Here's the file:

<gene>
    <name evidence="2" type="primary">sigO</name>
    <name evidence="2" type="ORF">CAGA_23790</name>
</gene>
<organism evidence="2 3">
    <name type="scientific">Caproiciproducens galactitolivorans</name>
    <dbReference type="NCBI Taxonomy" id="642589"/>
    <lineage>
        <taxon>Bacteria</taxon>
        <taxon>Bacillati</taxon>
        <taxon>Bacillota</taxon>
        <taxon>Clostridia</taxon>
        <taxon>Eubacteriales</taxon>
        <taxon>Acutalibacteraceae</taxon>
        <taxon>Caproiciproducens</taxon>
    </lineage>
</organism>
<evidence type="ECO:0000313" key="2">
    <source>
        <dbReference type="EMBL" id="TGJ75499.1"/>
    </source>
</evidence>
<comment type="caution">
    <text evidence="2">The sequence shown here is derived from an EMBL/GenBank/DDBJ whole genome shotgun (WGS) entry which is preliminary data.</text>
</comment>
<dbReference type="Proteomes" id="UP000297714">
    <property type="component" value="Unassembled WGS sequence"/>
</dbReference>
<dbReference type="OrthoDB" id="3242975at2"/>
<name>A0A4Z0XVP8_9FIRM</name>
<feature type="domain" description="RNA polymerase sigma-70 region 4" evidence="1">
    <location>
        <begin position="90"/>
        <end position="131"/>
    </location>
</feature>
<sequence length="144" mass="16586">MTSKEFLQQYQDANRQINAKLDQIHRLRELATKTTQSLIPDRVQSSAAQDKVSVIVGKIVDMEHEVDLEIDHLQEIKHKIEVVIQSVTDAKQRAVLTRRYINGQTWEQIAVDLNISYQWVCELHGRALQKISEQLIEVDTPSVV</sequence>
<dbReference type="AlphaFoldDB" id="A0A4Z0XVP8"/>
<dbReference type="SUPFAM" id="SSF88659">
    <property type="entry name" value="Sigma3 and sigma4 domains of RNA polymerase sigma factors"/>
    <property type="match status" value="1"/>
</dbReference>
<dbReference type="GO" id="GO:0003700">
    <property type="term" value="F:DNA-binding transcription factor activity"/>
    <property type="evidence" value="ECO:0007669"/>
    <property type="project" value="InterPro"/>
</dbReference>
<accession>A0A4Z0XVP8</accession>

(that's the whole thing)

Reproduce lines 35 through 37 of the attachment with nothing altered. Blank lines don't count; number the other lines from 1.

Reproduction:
    </location>
</feature>
<sequence length="144" mass="16586">MTSKEFLQQYQDANRQINAKLDQIHRLRELATKTTQSLIPDRVQSSAAQDKVSVIVGKIVDMEHEVDLEIDHLQEIKHKIEVVIQSVTDAKQRAVLTRRYINGQTWEQIAVDLNISYQWVCELHGRALQKISEQLIEVDTPSVV</sequence>